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Material Variability…. … or “how do we know what we have?”. Why are materials and material properties variable?. Metals Concrete Asphalt Wood Plastic. Types of Variance. Material Sampling Testing. Cumulative. Errors vs. Blunders. Precision and Accuracy.

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material variability

Material Variability…

… or

“how do we know what we have?”

types of variance
Types of Variance
  • Material
  • Sampling
  • Testing

Cumulative

Errors vs. Blunders

precision and accuracy
Precision and Accuracy
  • Precision – “variability of repeat measurements under carefully controlled conditions”
  • Accuracy – “conformity of results to the true value”
  • Bias – “tendency of an estimate to deviate in one direction”

Addressed in test methods and specifications in standards

accuracy vs precision
Accuracy vs. Precision

Bias

Precision

without

Accuracy

Accuracy

without

Precision

Precision

and

Accuracy

repeatibility vs reproducibility
Repeatibility vs. Reproducibility
  • Repeatability
    • Within laboratory
  • Reproducibility
    • Between laboratory
    • Bias
sampling
Sampling
  • Representativerandom samples are used to estimate the properties of the entire lot or population.
  • These samples must be subjected to statistical analysis
sampling stratified random sampling
Day 1

Day 2

Day 3

Lot #1

Lot # 2

Lot # 2

Sampling - Stratified Random Sampling
  • Need concept of random samples
    • Example of highway paving
    • Consider each day of production as sublot
    • Randomly assign sample points in pavement
      • Use random number table to assign positions
    • Each sample must have an equal chance of being selected, “representive sample”
parameters of variability
Parameters of variability
  • Average value
    • Central tendency or mean
  • Measures of variability
    • Called dispersion
    • Range - highest minus lowest
    • Standard deviation, s
    • Coefficient of variation, CV%

(100%) (s) / Mean

  • Population vs. sample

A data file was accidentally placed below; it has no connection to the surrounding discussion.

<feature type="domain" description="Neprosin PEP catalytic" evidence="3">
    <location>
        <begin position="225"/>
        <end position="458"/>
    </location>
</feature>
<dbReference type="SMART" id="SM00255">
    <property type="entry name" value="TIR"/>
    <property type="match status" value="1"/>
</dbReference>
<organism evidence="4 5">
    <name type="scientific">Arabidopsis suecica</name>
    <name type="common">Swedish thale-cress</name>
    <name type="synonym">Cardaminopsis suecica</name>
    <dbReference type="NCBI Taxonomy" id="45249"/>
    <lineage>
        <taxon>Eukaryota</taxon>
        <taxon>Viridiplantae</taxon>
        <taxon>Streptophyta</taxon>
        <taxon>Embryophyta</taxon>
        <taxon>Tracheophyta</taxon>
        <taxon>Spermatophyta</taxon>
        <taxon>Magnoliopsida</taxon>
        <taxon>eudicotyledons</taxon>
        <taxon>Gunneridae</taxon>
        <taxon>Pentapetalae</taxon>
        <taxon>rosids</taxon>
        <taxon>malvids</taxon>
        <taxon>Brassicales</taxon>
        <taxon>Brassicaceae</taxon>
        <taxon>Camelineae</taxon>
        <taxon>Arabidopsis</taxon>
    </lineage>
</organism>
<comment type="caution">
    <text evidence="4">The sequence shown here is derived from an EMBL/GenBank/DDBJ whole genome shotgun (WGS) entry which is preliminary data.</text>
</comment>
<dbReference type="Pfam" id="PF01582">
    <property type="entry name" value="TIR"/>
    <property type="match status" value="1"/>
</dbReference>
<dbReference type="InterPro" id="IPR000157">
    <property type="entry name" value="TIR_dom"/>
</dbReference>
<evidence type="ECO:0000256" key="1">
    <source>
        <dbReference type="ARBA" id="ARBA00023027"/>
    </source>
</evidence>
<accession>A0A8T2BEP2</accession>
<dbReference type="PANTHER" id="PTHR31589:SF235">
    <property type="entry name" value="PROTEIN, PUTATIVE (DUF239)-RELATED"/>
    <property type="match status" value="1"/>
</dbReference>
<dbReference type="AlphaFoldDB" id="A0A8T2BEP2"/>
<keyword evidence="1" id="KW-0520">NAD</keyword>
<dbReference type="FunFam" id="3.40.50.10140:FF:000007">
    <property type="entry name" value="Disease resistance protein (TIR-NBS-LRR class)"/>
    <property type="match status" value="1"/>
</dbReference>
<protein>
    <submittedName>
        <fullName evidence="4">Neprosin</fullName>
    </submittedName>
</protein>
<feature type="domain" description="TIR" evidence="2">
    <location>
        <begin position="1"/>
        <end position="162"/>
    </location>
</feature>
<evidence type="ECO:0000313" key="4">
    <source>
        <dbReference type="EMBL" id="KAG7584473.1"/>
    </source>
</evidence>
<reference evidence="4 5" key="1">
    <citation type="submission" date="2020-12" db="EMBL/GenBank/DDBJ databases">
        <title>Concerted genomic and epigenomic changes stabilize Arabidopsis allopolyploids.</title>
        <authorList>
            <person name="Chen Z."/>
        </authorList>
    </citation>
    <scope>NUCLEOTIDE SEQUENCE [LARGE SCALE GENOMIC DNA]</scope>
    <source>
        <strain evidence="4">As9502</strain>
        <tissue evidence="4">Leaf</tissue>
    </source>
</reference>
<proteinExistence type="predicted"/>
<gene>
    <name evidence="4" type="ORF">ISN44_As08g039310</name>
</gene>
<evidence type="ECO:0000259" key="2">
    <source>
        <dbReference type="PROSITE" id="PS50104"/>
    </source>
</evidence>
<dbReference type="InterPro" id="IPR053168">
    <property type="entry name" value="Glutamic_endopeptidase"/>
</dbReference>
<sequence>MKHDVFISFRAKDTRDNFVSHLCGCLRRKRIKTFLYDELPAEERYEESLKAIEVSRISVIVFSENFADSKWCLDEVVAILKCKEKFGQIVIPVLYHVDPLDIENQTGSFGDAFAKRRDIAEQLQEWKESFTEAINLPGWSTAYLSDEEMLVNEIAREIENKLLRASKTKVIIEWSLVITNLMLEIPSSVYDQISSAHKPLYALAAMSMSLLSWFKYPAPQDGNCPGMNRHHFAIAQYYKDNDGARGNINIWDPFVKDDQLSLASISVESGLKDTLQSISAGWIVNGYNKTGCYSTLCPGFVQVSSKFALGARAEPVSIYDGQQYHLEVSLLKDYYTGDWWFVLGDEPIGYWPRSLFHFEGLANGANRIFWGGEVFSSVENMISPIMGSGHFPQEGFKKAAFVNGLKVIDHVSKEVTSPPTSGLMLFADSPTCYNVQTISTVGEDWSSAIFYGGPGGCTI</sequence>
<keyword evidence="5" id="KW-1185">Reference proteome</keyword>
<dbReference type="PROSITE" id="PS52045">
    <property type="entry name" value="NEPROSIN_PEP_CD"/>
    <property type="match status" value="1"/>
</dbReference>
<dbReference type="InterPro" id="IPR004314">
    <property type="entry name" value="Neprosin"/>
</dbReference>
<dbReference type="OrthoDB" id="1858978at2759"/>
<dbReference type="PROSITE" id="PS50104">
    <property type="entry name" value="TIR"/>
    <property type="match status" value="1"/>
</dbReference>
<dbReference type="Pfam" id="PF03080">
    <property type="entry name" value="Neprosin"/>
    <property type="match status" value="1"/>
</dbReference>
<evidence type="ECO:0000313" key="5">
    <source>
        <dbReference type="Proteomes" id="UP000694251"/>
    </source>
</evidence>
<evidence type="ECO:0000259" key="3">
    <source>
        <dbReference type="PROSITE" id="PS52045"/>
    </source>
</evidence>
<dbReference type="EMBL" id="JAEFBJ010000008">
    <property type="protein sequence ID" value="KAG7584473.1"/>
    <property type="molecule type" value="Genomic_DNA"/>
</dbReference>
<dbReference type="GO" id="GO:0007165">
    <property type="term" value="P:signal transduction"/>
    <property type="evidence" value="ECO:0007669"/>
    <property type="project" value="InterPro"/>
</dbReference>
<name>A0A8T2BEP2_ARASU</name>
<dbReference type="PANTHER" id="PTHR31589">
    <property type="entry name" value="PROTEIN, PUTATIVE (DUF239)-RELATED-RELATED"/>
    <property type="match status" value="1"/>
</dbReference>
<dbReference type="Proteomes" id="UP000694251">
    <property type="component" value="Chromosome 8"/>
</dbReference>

basic statistics
Basic Statistics

Arithmetic Mean

“average”

Standard Deviation

“spread”

basic statistics11
Basic Statistics
  • Need both average and mean to properly quantify material variability
  • For example:

mean = 40,000 psi and st dev = 300

vs.

mean = 1,200 psi and st. dev. = 300 psi

coefficient of variation
Coefficient of Variation
  • A way to combine ‘mean’ and ‘standard deviation’ to give a more useful description of the material variability
population vs lot and sublot
Population vs. Lot and Sublot
  • Population - all that exists
  • Lot – unit of material produced by same means and materials
  • Sublot – partition within a lot
normal distribution
m= mean

Frequency

34.1%

34.1%

2.2%

2.2%

13.6%

13.6%

Normal Distribution

Large spread

Small spread

+1s

-3s

-1s

+2s

+3s

-2s

lrfd load and resistance factor design method for instance
LRFD(Load and resistance factor design method)for Instance…

A very small probability that the load

will be greater than the resistance

Resistance

Load

Mean resistance

Mean load

control charts
Quality control tools

Variability documentation

Efficiency

Troubleshooting aids

Types of control charts

Single tests

X-bar chart (Moving means of several tests)

R chart (Moving ranges of several tests)

Control Charts
control charts x bar chart for example
Control Charts (X-bar chart for example)

Moving mean of 3 consecutive tests

Mean of 2nd 3 tests

UCL

Target

Result

LCL

Mean of 1st 3 tests

Sample Number

use of control charts
Use of Control Charts

Data has shifted

Data is spreading

Refer to the text for other examples of trends

example
Example

A structure requires steel bolts with a strength of 80 ksi. The standard deviation for the manufacturer’s production is 2 ksi. A statistically sound set of representative random samples will be drawn from the lot and tested. What must the average value of the production be to ensure that no more than 0.13% of the samples are below 80 ksi? What about no more than 10%?

Req’d mean = ??

  • Solution to 1.
    • z ~ -3  -3s
    • m – 3s = 80 ksi
    • Required mean = 86 ksi
    • What does it mean?
  • Solution to 2.
    • z~ -1.2817  -1.2817s
    • m – 1.2817s = 80 ksi
    • Required mean = 82.6 ksi
    • What is the difference between 1 and 2

80 ksi

+1s

-3s

-1s

+2s

+3s

-2s

control charts20
Quality control tools

Variability documentation

Efficiency

Troubleshooting aids

Types of control charts

Single tests

X-bar chart (Moving means of several tests)

R chart (Moving ranges of several tests)

Control Charts
control charts x bar chart for example21
Control Charts (X-bar chart for example)

Moving mean of 3 consecutive tests

Mean of 2nd 3 tests

UCL

Target

Result

LCL

Mean of 1st 3 tests

Sample Number

use of control charts22
Use of Control Charts

Data has shifted

Data is spreading

Refer to the text for other examples of trends

other useful statistics in ce
Other Useful Statistics in CE
  • Regression analysis
  • Hypothesis testing
  • Etc.
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